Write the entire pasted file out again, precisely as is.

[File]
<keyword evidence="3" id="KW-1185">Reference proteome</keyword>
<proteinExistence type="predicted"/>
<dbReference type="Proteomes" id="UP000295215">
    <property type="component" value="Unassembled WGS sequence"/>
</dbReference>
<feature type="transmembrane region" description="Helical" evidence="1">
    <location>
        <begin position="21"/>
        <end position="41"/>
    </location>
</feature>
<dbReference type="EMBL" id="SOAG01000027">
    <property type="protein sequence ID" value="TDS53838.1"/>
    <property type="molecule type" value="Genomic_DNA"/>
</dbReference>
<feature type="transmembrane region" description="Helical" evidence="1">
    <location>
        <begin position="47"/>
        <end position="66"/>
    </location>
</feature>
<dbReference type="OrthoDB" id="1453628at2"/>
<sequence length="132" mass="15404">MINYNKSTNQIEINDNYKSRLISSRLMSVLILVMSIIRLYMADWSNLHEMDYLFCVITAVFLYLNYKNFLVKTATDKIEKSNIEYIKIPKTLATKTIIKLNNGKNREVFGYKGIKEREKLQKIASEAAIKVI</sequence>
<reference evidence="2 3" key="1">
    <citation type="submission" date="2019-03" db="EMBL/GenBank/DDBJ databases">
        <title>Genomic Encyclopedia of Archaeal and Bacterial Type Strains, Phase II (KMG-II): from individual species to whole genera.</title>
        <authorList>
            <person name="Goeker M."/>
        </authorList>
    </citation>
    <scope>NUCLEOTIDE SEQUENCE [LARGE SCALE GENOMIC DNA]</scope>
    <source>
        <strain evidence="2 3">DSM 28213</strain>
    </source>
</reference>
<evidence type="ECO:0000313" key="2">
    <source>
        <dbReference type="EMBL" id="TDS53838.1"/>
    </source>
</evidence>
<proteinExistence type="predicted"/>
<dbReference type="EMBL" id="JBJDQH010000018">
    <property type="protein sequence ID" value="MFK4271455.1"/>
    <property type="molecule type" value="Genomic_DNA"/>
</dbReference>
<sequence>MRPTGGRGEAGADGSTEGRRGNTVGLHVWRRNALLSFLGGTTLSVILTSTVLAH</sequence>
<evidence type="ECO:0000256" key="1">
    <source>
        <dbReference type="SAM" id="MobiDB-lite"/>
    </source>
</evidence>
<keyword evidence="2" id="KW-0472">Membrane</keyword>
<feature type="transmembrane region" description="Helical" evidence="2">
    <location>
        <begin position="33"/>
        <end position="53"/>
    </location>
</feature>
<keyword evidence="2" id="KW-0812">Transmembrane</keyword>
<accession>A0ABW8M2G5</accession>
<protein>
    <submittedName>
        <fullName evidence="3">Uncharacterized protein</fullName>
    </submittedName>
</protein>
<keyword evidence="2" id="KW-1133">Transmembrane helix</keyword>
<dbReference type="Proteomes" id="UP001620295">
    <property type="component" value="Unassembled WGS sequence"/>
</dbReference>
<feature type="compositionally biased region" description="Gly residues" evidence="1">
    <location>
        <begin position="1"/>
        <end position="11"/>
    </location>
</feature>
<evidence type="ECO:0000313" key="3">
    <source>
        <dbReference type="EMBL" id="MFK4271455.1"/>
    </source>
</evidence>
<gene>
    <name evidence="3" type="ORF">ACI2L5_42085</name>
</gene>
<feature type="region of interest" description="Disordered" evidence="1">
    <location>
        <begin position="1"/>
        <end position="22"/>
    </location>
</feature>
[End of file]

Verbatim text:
<keyword evidence="3" id="KW-1185">Reference proteome</keyword>
<proteinExistence type="predicted"/>
<dbReference type="Proteomes" id="UP000295215">
    <property type="component" value="Unassembled WGS sequence"/>
</dbReference>
<feature type="transmembrane region" description="Helical" evidence="1">
    <location>
        <begin position="21"/>
        <end position="41"/>
    </location>
</feature>
<dbReference type="EMBL" id="SOAG01000027">
    <property type="protein sequence ID" value="TDS53838.1"/>
    <property type="molecule type" value="Genomic_DNA"/>
</dbReference>
<feature type="transmembrane region" description="Helical" evidence="1">
    <location>
        <begin position="47"/>
        <end position="66"/>
    </location>
</feature>
<dbReference type="OrthoDB" id="1453628at2"/>
<sequence length="132" mass="15404">MINYNKSTNQIEINDNYKSRLISSRLMSVLILVMSIIRLYMADWSNLHEMDYLFCVITAVFLYLNYKNFLVKTATDKIEKSNIEYIKIPKTLATKTIIKLNNGKNREVFGYKGIKEREKLQKIASEAAIKVI</sequence>
<reference evidence="2 3" key="1">
    <citation type="submission" date="2019-03" db="EMBL/GenBank/DDBJ databases">
        <title>Genomic Encyclopedia of Archaeal and Bacterial Type Strains, Phase II (KMG-II): from individual species to whole genera.</title>
        <authorList>
            <person name="Goeker M."/>
        </authorList>
    </citation>
    <scope>NUCLEOTIDE SEQUENCE [LARGE SCALE GENOMIC DNA]</scope>
    <source>
        <strain evidence="2 3">DSM 28213</strain>
    </source>
</reference>
<evidence type="ECO:0000313" key="2">
    <source>
        <dbReference type="EMBL" id="TDS53838.1"/>
    </source>
</evidence>
<proteinExistence type="predicted"/>
<dbReference type="EMBL" id="JBJDQH010000018">
    <property type="protein sequence ID" value="MFK4271455.1"/>
    <property type="molecule type" value="Genomic_DNA"/>
</dbReference>
<sequence>MRPTGGRGEAGADGSTEGRRGNTVGLHVWRRNALLSFLGGTTLSVILTSTVLAH</sequence>
<evidence type="ECO:0000256" key="1">
    <source>
        <dbReference type="SAM" id="MobiDB-lite"/>
    </source>
</evidence>
<keyword evidence="2" id="KW-0472">Membrane</keyword>
<feature type="transmembrane region" description="Helical" evidence="2">
    <location>
        <begin position="33"/>
        <end position="53"/>
    </location>
</feature>
<keyword evidence="2" id="KW-0812">Transmembrane</keyword>
<accession>A0ABW8M2G5</accession>
<protein>
    <submittedName>
        <fullName evidence="3">Uncharacterized protein</fullName>
    </submittedName>
</protein>
<keyword evidence="2" id="KW-1133">Transmembrane helix</keyword>
<dbReference type="Proteomes" id="UP001620295">
    <property type="component" value="Unassembled WGS sequence"/>
</dbReference>
<feature type="compositionally biased region" description="Gly residues" evidence="1">
    <location>
        <begin position="1"/>
        <end position="11"/>
    </location>
</feature>
<evidence type="ECO:0000313" key="3">
    <source>
        <dbReference type="EMBL" id="MFK4271455.1"/>
    </source>
</evidence>
<gene>
    <name evidence="3" type="ORF">ACI2L5_42085</name>
</gene>
<feature type="region of interest" description="Disordered" evidence="1">
    <location>
        <begin position="1"/>
        <end position="22"/>
    </location>
</feature>